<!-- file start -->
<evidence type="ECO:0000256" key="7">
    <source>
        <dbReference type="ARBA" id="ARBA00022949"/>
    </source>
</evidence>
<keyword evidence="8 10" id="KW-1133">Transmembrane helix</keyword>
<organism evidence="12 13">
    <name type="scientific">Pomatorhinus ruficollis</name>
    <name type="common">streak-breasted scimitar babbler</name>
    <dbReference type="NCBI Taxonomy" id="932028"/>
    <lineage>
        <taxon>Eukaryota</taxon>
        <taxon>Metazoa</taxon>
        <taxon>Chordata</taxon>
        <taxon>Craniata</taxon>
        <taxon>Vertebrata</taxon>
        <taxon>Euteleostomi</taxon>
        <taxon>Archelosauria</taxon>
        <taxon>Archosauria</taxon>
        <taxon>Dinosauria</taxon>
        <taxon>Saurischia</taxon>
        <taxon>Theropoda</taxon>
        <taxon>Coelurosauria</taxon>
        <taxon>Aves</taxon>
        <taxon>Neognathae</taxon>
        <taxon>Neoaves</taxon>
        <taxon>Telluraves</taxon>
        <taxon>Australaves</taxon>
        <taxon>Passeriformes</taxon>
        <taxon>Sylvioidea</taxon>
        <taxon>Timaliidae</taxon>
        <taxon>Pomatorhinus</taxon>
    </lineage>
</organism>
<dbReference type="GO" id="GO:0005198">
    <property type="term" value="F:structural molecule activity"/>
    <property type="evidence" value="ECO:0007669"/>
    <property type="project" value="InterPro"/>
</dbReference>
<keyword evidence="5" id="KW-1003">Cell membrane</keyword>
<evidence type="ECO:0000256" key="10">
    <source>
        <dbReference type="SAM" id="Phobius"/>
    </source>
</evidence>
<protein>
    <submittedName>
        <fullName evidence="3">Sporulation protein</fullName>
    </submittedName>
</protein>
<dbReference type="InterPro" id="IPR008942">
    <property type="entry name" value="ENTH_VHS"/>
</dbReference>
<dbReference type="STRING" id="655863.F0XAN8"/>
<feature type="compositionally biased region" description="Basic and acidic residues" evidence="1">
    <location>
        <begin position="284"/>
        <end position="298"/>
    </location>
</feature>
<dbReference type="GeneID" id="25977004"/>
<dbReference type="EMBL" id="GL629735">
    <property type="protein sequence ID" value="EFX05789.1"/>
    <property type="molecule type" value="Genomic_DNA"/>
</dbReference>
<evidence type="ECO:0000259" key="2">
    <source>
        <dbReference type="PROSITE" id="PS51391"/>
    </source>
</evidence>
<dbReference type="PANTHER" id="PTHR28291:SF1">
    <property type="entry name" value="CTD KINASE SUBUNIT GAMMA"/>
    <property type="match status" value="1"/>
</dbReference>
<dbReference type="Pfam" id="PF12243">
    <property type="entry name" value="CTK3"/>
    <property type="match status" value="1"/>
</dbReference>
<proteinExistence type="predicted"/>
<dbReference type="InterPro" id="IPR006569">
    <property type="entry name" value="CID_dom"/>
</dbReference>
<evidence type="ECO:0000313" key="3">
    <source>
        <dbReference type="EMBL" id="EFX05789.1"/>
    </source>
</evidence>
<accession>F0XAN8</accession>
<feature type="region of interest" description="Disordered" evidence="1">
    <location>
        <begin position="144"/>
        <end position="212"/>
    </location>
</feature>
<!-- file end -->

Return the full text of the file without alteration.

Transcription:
<evidence type="ECO:0000256" key="7">
    <source>
        <dbReference type="ARBA" id="ARBA00022949"/>
    </source>
</evidence>
<keyword evidence="8 10" id="KW-1133">Transmembrane helix</keyword>
<organism evidence="12 13">
    <name type="scientific">Pomatorhinus ruficollis</name>
    <name type="common">streak-breasted scimitar babbler</name>
    <dbReference type="NCBI Taxonomy" id="932028"/>
    <lineage>
        <taxon>Eukaryota</taxon>
        <taxon>Metazoa</taxon>
        <taxon>Chordata</taxon>
        <taxon>Craniata</taxon>
        <taxon>Vertebrata</taxon>
        <taxon>Euteleostomi</taxon>
        <taxon>Archelosauria</taxon>
        <taxon>Archosauria</taxon>
        <taxon>Dinosauria</taxon>
        <taxon>Saurischia</taxon>
        <taxon>Theropoda</taxon>
        <taxon>Coelurosauria</taxon>
        <taxon>Aves</taxon>
        <taxon>Neognathae</taxon>
        <taxon>Neoaves</taxon>
        <taxon>Telluraves</taxon>
        <taxon>Australaves</taxon>
        <taxon>Passeriformes</taxon>
        <taxon>Sylvioidea</taxon>
        <taxon>Timaliidae</taxon>
        <taxon>Pomatorhinus</taxon>
    </lineage>
</organism>
<dbReference type="GO" id="GO:0005198">
    <property type="term" value="F:structural molecule activity"/>
    <property type="evidence" value="ECO:0007669"/>
    <property type="project" value="InterPro"/>
</dbReference>
<keyword evidence="5" id="KW-1003">Cell membrane</keyword>
<evidence type="ECO:0000256" key="10">
    <source>
        <dbReference type="SAM" id="Phobius"/>
    </source>
</evidence>
<protein>
    <submittedName>
        <fullName evidence="3">Sporulation protein</fullName>
    </submittedName>
</protein>
<dbReference type="InterPro" id="IPR008942">
    <property type="entry name" value="ENTH_VHS"/>
</dbReference>
<dbReference type="STRING" id="655863.F0XAN8"/>
<feature type="compositionally biased region" description="Basic and acidic residues" evidence="1">
    <location>
        <begin position="284"/>
        <end position="298"/>
    </location>
</feature>
<dbReference type="GeneID" id="25977004"/>
<dbReference type="EMBL" id="GL629735">
    <property type="protein sequence ID" value="EFX05789.1"/>
    <property type="molecule type" value="Genomic_DNA"/>
</dbReference>
<evidence type="ECO:0000259" key="2">
    <source>
        <dbReference type="PROSITE" id="PS51391"/>
    </source>
</evidence>
<dbReference type="PANTHER" id="PTHR28291:SF1">
    <property type="entry name" value="CTD KINASE SUBUNIT GAMMA"/>
    <property type="match status" value="1"/>
</dbReference>
<dbReference type="Pfam" id="PF12243">
    <property type="entry name" value="CTK3"/>
    <property type="match status" value="1"/>
</dbReference>
<proteinExistence type="predicted"/>
<dbReference type="InterPro" id="IPR006569">
    <property type="entry name" value="CID_dom"/>
</dbReference>
<evidence type="ECO:0000313" key="3">
    <source>
        <dbReference type="EMBL" id="EFX05789.1"/>
    </source>
</evidence>
<accession>F0XAN8</accession>
<feature type="region of interest" description="Disordered" evidence="1">
    <location>
        <begin position="144"/>
        <end position="212"/>
    </location>
</feature>